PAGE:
Beautiful & Easy

One of my newfound loves for the garden that grows well and will continuously bloom throughout the summer and into the fall are Nasturtiums. The name is odd and it requires me to spellcheck it every time I use it. But the flowers and leaves are unlike any other I have come across yet.

There are about 80 types of Naturtiums recorded around the world. In warm climates zones 9-11; they are an annual plant. Here in Minnesota we have to replant them every year. But you won’t mind that if you normally only invest your time & money in perennials  – just stay tuned!

If you go online you will find many types of seeds to consider. Local nurseries rarely have them for sale in pots as Nasturtiums don’t like to be transplanted. However the packets of seeds are really affordable for you to grow them yourself. Plus, they do best grown from seed in their final destination whether it’s in the ground as borders, or pops of color in terraces, pots or hanging planters.

Nasturtiums first caught my eye long before I ever saw the first bloom. It was the leaves that had such a beautiful and unusual shape; like Lilly Pads floating in the air. Then came the bright orange flowers that were abundant and continuous all the way into the fall last year.

Not only are the blooms bright and beautiful for your gardens, they are a colorful garnish to just about everything you present on the table. Both the leaves and the flowers are edible and have a true pepper taste to them; an easy add to any salad.

The botanical name for Nasturtiums is Tropaeolum (even harder to remember to spell!) and they have been recorded in history as far back at the 1500’s.

Now, as promised, the reason why you will love these low-maintenance gems even if you are a “Perennial Purist”:

  • The seeds (about the size of a pea), just need to be plunked into the soil
  • Any soil will work; the poorer the quality, the better
  • You don’t have to fertilize them. In fact, don’t fertilize. If you do, you will get more leaves than blooms
  • No need to dead head them
  • They will grow in sun or shade, just keep them watered weekly

For the last couple years, we have been planting the seeds at the start of summer in order to have them produce blooms after many of the other flowering plants are spent for the season.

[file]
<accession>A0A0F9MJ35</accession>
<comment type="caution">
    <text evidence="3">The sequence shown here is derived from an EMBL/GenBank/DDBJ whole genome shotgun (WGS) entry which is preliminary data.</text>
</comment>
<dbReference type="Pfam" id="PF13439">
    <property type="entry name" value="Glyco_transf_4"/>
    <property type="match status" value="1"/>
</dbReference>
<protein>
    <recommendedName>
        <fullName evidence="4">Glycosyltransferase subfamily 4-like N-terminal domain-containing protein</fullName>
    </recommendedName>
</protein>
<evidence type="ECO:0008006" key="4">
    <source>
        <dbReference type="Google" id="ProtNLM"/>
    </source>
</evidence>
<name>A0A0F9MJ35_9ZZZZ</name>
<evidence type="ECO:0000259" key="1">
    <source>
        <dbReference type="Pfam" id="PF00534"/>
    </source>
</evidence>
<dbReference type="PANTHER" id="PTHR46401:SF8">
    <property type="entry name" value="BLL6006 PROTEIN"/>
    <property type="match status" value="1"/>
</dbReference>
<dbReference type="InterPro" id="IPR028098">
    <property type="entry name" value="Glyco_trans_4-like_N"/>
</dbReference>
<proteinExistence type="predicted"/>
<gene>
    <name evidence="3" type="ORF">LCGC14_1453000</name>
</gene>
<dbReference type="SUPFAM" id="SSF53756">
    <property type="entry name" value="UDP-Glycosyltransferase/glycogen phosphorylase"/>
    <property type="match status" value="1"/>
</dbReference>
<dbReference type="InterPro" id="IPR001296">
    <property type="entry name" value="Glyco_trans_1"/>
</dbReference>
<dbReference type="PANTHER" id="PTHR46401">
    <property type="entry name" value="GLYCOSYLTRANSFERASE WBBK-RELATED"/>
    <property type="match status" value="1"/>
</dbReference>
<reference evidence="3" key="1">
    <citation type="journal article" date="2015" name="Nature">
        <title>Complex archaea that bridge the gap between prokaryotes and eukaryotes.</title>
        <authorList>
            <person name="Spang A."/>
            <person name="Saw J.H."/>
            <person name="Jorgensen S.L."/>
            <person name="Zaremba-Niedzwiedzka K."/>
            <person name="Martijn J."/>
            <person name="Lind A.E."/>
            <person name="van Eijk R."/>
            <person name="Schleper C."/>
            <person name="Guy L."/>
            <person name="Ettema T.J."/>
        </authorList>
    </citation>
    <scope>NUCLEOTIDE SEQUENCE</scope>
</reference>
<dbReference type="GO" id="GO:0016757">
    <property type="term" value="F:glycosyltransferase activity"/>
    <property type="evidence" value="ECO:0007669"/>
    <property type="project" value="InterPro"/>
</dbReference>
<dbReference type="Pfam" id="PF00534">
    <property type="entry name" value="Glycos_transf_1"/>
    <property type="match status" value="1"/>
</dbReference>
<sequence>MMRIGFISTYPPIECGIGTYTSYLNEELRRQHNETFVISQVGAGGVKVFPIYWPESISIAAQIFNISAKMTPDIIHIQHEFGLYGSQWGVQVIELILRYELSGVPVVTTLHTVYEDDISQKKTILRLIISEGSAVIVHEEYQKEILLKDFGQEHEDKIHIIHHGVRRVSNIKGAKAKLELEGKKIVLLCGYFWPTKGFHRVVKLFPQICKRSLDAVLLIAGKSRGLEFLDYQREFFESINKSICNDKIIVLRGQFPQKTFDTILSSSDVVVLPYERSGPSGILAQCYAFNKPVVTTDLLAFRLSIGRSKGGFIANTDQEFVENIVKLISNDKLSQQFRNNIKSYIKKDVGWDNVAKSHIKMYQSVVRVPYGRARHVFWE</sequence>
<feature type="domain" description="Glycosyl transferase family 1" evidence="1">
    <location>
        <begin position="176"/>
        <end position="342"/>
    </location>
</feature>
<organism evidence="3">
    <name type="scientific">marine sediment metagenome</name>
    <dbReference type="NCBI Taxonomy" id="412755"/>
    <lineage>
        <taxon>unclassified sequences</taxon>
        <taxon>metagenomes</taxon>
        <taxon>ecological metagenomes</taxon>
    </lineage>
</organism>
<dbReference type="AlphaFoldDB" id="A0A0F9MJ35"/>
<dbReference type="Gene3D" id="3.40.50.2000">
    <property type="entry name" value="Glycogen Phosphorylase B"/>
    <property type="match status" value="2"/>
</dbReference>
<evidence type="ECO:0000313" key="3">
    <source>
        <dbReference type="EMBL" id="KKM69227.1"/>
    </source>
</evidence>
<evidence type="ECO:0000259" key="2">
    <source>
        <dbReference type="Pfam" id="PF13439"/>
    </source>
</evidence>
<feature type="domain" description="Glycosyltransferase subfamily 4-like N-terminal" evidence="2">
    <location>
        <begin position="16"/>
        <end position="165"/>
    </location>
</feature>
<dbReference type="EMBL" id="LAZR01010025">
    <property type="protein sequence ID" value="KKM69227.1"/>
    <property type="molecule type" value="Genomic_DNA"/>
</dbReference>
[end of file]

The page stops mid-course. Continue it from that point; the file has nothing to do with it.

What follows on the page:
If you have any plants that are beautiful, easy, abundant and can survive the summer sun, I would love to hear your recommendations.

I will always look at plants and trees with fascination. Though we can grow them from seed, we as humans cannot create plants out of nothing. I consider them little miracles that should never be taken for granted.

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The lazy days of summer?

As a girl who was born in Scotland and raised in northern Minnesota, no one appreciates the beauty of summertime more than me.  However, I’ve noticed a few funny contradictions . . .

Lynne blog

I love the feeling of the warm sun on my skin and all of the benefits of Vitamin D it provides. I love the warm, beautiful, sun-kissed glow my skin will have by summer’s end and look forward to the spattering of freckles across my nose and cheeks.   But, at that summer’s end, I’ll look in the mirror and panic! I ‘ll immediately return to the serums and creams I’ve so religiously applied morning and night to eliminate the new sun damage I just created with the goal of looking like I’ve never spent a single minute in the sun.

The ‘lazy days of summer’ is a concept that my brain has never quite figured out. It implies that I’m supposed to be snoozing in a hammock, sipping ice tea, sunning by the beach, dining al fresco every night and being stress free without really not accomplishing much. While great in concept, this whole idea totally stresses me out. I am a consummate list maker and list crosser-offer. As long as I can keep doing that while sipping ice tea in a hammock on a beach somewhere, I’m good.

One of my biggest passions is gardening. In Minnesota, we really get to enjoy the fruits of our gardening labor for a short 5 months. In my excitement, I usually start way too early. Inevitably, an early frost arrives and I’m covering up my pots and window boxes with blankets and will always lose some of my beautiful new flowers to the cold. Also in my excitement, I’ll spend a small fortune on flowers for my gardens. My rationale is that summer is such a short season so I just have to spend . . .  with my husband’s rationale is being that, since summer is such a short season, I shouldn’t spend!

In the end, come Labor Day Weekend I’ll do what any good Minnesotan will do when it really kicks in just how glorious (but short) a Minnesota summer can be.   I’ll wish I had soaked up the more of the goodness of the sun, I’ll wish I had relaxed and chilled-out just a wee bit more, and I’ll wish I had designed another colorful and beautiful back-yard garden.

Cheers to making this summer the best one ever!

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